This month's Texas Medicine cover story reports on health information technology and policymakers' push for physicians to adopt electronic medical record systems. Web sites on the subject abound. Here's a list of resources that will keep you up to date, while helping you embrace technology in your medical practice.
TMA's Web site boasts resources you can use to learn more about health information technology (HIT) and topics relating to implementing new systems in your practice, such as interoperability, electronic medical record selection, financing, vendors, and quality. For a comprehensive examination of HIT adoption, visit www.texmed.org, scroll down to Practice Management, and select Health Information Technology from the menu. Organized by topic, the HIT section of the site is straightforward and painless when it comes to navigating. Simply click on a corresponding link to be directed to useful reports, guidelines, Web sites, lists, and articles. And to aid you in getting started, the Services section of the site will point you toward the technology readiness assessment. This TMA consulting service identifies ways for new and existing practices to increase operational efficiencies through the use of new technologies. To find out more about TMA Practice Consulting, click on Consulting in the Practice Management section of the site.
Agency for Healthcare Research and Quality
The Agency for Healthcare Research and Quality's (AHRQ's) National Resource Center for Health Information Technology is a portal for technical support and serves as an online repository of key initiatives to advance the adoption of information technology. At healthit.ahrq.gov, you can read about AHRQ-funded projects by clicking on Texas from the U.S. map on the home page. Financing IT systems is a hot topic, and the site's Funding Opportunities section opens to an abundance of resources on available grants, contracts, and pilot programs. The Knowledge Library is a special feature designated by a magnifying glass icon. Click to access more than 6,000 resources in organizational strategy, technology, value of HIT, laws and standards, organizations, and operations. With highlights, key topics, featured tools, and upcoming events, the AHRQ site has a lot to offer. To avoid being overwhelmed by the volume of resources, start with subjects on the home page.
American Academy of Family Physicians
A colorful chart outlining the steps involved in electronic health record (EHR) adoption is the focal point on the American Academy of Family Physicians (AAFP) Center for Health Information Technology home page. At www.centerforhit.org, family physicians and other health care practitioners will find a concentrated outline of information on medical office information technology. Getting started, finding the right EHR, implementing a system, and ensuring viability are open to all users. As you navigate through the user-friendly, step-by-step Web pages, many of the topics link to tutorials, homework, and related readings for a more in-depth understanding on a specific subject. But on this site, membership comes with privileges: You must be an AAFP member to access the physician product reviews, readiness assessment, EMR e-mail discussion list, and other premium tools. One of the site's more unique features is the CME section, found below the EHR chart. With four modules on HIT hardware and network basics, office redesign and workflow, selecting an EHR, and implementing your EHR, this educational component of the site is useful for physicians and office staff.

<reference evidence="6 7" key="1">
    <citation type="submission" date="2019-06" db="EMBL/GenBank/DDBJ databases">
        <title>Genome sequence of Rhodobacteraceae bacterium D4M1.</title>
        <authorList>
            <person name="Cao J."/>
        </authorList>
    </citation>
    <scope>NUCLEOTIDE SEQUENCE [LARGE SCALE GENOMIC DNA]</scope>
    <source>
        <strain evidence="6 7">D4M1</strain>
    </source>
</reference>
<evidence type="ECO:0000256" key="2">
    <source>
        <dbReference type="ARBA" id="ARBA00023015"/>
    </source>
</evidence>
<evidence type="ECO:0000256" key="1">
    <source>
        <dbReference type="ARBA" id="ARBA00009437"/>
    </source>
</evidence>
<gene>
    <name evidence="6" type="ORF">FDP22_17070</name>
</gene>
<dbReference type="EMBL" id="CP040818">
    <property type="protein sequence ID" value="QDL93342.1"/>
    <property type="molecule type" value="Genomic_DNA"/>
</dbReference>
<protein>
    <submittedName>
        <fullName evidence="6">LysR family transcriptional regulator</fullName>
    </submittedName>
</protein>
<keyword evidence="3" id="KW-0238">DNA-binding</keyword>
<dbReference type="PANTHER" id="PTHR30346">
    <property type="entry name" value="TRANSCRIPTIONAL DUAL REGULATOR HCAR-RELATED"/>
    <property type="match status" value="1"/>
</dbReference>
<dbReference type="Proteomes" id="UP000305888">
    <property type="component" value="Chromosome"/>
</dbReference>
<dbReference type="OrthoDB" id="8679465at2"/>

The eHealth Initiative Web site, www.ehealthinitiative.org, is chock-full of resources health organizations, clinicians, and physician groups can draw on in their quest to embrace technology and transform how they record medical data. From the home page, you'll want to familiarize yourself with the eHealth Initiative and the Foundation for eHealth Initiative by clicking on the About tab. Links will guide you through the group's mission, leadership, members, and other general information. Next, explore the site's Connecting Communities Toolkit. Registration to use the toolkit is free, and you can participate in seven modules that cover getting organized, communication and outreach, value creation and financing, practice transformation, policies for information sharing, technology, and public policy and advocacy. Within each module, you'll link to introductory overviews, common principles, a roadmap for implementation, community experiences, a glossary, and resources. The eHealth Initiative Web site is hearty. Allow yourself some time to explore the group's policy landscape, programs, and advocacy center.
MedBytes is a quick look at new, or newly discovered, Web sites of interest toTexas physicians. The column also highlights features of the TMA Web site. If you know of some interesting medical sites or have questions about how to use the TMA Web site, email Crystal Conde. Publication of information about Web sites in this column is not to be considered an endorsement or approval by the Texas Medical Association of the sites or sponsors, or of any products or services involved.
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